EAST TENNESSEE GEOLOGICAL SOCIETY
November 2008 Meeting


Monday, November 10, 2008
6:00 - 7:30 pm

Pellissippi State Technical Community College
10915 Hardin Valley Road, Knoxville
J.L. Goins Administration Building, Cafeteria Annex

NOVEMBER PRESENTATION
(A Double Feature)

Kimberlites: What Are They and Why Do We Care?

Dr. Kula Misra
University of Tennessee, Department of Earth and Planetary Sciences

Knoxville, Tennessee

Abstract

Kimberlites are pipe-like bodies of ultramafic (SiO2 <35%) ultrapotassic (molar K2O/Al2O3 > 1) volcanic rocks, which are characterized by a pronounced inequigranular texture, a distinctive mineralogy and chemical composition, and the presence of diamonds in some cases. The inequigranular texture arises from the presence of mantle xenoliths, phenocrysts, and xenocrysts in a much finer grained matrix. Diagnostic primary minerals include Mg-rich olivine, Cr- and Ti-rich pyrope, Cr-diopside, Mg-rich ilmenite, and phlogopite. Noteworthy features of chemical composition include near-primitive contents of compatible elements (Ni > 400 ppm; Cr >1000 ppm; and Co >150 ppm) and enrichment in large lithophile and rare-earth elements.

Kimberlites constitute a very small fraction of the igneous rocks in the Earth&rsquos crust, but they are lucrative targets of study because of their diamond potential and because they offer a window into the mantle through the mantle xenoliths they bring to the surface. The occurrence of most of the kimberlites, especially the diamondiferous ones, is restricted to Archean cratons.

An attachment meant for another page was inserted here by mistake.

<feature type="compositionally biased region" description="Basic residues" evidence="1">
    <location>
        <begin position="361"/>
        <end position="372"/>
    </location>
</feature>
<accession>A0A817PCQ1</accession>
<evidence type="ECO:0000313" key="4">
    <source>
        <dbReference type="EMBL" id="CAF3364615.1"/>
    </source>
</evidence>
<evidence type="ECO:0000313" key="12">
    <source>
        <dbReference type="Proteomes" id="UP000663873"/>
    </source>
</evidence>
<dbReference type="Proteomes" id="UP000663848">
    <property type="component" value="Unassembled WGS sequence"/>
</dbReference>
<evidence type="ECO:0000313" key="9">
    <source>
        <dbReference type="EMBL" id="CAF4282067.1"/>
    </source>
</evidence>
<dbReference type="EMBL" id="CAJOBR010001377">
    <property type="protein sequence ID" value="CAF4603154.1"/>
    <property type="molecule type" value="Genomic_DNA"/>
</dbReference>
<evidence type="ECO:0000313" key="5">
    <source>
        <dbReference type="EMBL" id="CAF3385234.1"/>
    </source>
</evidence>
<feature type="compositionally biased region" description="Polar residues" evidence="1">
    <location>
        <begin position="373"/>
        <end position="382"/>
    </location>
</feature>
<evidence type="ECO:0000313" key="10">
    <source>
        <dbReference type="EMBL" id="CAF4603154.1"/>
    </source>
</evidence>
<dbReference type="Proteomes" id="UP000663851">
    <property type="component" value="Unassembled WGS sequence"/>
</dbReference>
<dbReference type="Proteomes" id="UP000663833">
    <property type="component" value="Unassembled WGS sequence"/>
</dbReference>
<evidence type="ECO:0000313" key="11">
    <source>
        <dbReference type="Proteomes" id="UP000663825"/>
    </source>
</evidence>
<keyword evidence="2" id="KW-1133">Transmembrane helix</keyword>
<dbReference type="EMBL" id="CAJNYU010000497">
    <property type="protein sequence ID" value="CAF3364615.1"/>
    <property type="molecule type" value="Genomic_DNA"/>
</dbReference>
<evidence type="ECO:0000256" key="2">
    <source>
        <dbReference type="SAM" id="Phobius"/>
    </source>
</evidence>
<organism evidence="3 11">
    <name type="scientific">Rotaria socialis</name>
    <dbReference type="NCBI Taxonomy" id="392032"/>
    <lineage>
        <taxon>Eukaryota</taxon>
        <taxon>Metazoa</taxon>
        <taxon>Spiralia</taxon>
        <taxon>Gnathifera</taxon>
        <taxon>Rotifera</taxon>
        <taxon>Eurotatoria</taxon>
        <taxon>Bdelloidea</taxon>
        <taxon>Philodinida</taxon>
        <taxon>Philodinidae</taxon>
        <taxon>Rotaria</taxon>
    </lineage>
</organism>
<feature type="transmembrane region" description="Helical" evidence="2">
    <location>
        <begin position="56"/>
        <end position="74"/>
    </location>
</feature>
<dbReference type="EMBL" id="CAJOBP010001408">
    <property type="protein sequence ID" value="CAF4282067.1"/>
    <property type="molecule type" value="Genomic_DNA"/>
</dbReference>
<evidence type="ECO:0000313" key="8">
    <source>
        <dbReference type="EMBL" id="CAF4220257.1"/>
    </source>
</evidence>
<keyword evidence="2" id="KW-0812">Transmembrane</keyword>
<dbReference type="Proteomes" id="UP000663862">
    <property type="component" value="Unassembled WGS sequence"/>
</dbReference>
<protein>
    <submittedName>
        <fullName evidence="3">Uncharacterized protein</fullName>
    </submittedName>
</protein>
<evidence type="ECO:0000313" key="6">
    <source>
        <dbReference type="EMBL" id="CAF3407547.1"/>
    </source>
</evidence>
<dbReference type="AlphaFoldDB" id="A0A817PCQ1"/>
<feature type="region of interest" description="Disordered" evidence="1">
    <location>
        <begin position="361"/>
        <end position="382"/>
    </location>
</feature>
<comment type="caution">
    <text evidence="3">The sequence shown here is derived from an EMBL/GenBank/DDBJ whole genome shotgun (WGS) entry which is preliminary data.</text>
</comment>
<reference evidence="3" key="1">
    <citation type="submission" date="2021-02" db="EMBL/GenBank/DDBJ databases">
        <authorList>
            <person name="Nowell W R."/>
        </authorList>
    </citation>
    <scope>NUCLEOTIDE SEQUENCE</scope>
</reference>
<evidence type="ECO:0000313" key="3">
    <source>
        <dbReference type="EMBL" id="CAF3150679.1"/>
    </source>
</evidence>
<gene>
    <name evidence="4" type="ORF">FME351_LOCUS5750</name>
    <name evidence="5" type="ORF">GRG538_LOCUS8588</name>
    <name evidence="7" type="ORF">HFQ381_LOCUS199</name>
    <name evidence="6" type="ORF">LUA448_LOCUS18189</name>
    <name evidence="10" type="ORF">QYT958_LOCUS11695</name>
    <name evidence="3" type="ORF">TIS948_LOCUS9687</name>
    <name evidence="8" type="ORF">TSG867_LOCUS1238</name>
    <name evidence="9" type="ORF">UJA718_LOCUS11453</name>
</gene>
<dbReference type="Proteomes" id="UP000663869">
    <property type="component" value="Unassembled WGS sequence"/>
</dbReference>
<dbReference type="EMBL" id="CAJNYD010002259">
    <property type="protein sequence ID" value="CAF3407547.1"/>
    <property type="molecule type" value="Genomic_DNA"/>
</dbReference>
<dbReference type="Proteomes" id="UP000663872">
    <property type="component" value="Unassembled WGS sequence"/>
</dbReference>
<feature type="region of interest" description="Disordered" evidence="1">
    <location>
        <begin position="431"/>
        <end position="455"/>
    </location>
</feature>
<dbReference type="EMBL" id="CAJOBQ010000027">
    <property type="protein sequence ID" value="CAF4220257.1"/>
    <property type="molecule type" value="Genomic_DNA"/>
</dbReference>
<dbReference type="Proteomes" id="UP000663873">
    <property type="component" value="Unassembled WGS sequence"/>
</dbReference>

Geology and Mineralogy of the Sharps Chapel Area, Union County, Tennessee

Travis Paris
Aggregates USA, LLC
Knoxville, Tennessee

Abstract

The Sharps Chapel area in Union County, Tennessee, contains several notable geologic features which will be visited during an upcoming ETGS field trip. The Norris Lake (Clarks Hollow) kimberlite lies southwest of Sharps Chapel and consists two kimberlite bodies exposed in Silurian-Devonian strata. The kimberlite is sheared and altered (serpentinized), in part due to an adjoining thrust fault. Brecciation and xenoliths are recognizable. Minerals commonly observed include two colors of garnet, phlogopite phenocrysts, serpentine, and magnetite crystals up to 15 millimeters wide. Two diamonds were found several miles downstream of the kimberlite pipes prior to construction of the lake. The pipes were first reported in 1869 by Safford.

The New Prospect Mine at Leadmine Bend lies northwest of Sharps Chapel. Lead-zinc ore was mined sporadically from the 1880s until the 1940s. The ore was shipped by barge down the Powell River to a zinc smelter in Clinton, Tennessee. The lead ore component was shipped by rail to smelters in the northern U.S. The ore deposit is stratabound and fault bounded. It is hosted in Cambrian-age carbonate rocks. Primary minerals include are yellow sphalerite and galena. Secondary minerals include cerrusite, hemimorphite, smithsonite, and limonite.

During periods of low water levels, middle-Ordovician carbonate units are exposed at the Claiborne County boat launch east of Sharps Chapel. This exposure contains a group of large stromatolites, as well as bryozoa, brachiopods, and occasional trilobite fragments.

A previous trip to the kimberlite and New Prospect Mine are documented here: http://mcrocks.com/ftr07/StreeterFebruary2007.html.


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